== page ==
I was off from work on Friday and as it was a nice, sunny day, I decided to drive to Niantic, a small town on the Connecticut shoreline. My thought to go to Niantic was not a random act to visit the town for some sightseeing, no, I was on a mission, and a very pleasant one, too, I might add. I wanted to go to The Book Barn, which is one of the greatest booksellers of used books in New England. It is said that they have more than 350,000 books on their premises; at the ‘barn’, which is located in the north end of Niantic, there are actually several buildings with books, while there is also a shop in the downtown area.
Enthusiastic Rowing Poems
The bookseller has books on all kinds of subjects and topics, and of course I started by having a look among the sport books if there was anything on rowing this time (during several previous visits I have found rowing books). But, no, not this time. Well, that is, I had the few ones I found on the shelves. So, I browsed around in the other buildings and houses, and to my surprise when I was eyeing through the poetry section, I found a ‘rowing book’, that is, an entire book with rowing poems, Upon the River by Holly Stone.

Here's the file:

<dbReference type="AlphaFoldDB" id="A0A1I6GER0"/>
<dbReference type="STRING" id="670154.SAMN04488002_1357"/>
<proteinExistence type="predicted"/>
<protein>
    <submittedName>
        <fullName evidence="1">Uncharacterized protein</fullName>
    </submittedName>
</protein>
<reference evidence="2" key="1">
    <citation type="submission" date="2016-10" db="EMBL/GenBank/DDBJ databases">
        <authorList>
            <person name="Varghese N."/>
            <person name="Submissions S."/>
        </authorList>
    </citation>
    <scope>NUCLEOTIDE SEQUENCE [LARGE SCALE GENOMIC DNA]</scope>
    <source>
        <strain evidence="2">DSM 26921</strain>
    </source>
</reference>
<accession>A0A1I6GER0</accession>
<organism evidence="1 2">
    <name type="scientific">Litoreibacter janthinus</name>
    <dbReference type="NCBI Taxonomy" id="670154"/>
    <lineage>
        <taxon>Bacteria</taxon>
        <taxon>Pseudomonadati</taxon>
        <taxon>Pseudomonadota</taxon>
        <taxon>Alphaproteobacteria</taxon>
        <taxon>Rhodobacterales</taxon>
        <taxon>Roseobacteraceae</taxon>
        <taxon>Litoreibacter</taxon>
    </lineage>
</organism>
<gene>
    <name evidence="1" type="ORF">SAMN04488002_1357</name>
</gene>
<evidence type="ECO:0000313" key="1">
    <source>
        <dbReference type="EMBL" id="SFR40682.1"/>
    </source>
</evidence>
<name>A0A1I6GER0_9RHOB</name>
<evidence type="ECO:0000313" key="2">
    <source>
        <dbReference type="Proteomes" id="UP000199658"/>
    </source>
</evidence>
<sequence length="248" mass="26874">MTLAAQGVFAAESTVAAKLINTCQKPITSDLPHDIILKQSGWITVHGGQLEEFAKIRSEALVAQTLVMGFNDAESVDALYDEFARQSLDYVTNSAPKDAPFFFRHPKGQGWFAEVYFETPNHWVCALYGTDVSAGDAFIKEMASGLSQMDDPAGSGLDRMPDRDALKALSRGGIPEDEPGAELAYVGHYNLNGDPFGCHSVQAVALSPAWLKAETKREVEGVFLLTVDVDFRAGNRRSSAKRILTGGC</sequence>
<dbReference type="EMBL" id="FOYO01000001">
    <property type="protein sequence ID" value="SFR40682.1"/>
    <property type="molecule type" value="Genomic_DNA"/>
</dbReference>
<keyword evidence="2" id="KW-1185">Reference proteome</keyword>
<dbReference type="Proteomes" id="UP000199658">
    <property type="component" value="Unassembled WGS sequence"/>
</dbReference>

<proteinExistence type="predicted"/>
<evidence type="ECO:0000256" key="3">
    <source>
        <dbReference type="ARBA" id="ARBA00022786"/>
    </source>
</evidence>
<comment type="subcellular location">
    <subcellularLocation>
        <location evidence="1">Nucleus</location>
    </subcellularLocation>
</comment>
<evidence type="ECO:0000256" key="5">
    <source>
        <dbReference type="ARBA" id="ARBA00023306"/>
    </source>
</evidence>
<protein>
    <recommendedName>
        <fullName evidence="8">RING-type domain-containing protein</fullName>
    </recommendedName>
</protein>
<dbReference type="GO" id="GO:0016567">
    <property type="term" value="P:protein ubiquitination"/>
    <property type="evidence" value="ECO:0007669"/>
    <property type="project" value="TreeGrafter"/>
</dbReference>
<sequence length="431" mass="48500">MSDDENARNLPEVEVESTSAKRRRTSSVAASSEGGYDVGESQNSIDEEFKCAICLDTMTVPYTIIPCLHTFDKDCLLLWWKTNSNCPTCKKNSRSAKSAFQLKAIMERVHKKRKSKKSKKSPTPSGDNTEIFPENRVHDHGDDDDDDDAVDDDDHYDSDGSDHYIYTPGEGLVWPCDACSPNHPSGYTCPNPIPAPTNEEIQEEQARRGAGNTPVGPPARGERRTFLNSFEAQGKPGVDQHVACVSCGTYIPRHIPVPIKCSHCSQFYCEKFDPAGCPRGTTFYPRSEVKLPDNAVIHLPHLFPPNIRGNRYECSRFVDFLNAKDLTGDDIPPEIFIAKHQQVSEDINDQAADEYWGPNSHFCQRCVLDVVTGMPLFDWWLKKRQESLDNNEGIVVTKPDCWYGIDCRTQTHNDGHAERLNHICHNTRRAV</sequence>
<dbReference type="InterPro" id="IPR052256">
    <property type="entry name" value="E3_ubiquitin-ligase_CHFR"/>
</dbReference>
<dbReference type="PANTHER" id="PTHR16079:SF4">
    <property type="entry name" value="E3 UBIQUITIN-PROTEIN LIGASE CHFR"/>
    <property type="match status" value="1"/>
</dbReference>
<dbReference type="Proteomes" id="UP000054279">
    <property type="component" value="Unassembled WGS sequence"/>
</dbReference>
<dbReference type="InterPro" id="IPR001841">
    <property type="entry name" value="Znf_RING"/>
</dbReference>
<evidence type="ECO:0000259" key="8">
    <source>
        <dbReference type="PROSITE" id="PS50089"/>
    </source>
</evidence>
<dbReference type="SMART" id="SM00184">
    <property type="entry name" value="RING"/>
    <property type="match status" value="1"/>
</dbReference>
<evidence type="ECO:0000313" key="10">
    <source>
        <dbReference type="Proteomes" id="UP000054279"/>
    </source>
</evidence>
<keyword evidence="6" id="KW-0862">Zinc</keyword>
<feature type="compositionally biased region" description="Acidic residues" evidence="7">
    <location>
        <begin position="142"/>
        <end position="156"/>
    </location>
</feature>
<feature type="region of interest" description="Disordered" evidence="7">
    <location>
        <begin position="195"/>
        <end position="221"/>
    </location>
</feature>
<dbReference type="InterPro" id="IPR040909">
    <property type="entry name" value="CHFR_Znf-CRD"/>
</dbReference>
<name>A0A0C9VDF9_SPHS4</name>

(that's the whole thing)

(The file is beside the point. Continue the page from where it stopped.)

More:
Stone self-published a first edition of the book in 1996. A second edition, hardcover, came out in 1997, which I found at the Book Barn, and for which I paid $5. Whether it is the Preface, Epilogue, any of the close to thirty poems, or the short essay about rivers, or the text that explains the rowing stroke, all the texts are imbued with her love for rowing and being out on the river: “Row upon me with love / and I will exhilarate you /Whether or not your timing is comical!” (From “Novice Women Rowing Upon The River”).
I must say that I appreciate Stone’s attempt to raise the awareness of rowing as a sport, but I believe that her enthusiasm in doing so is higher than the poems’ literary quality. This being said, I would like to paraphrase, just like Tim Koch did the other day, Dr. Johnson who said it’s not that it’s done well, but that it’s done at all. And after all, that is far more important, I think.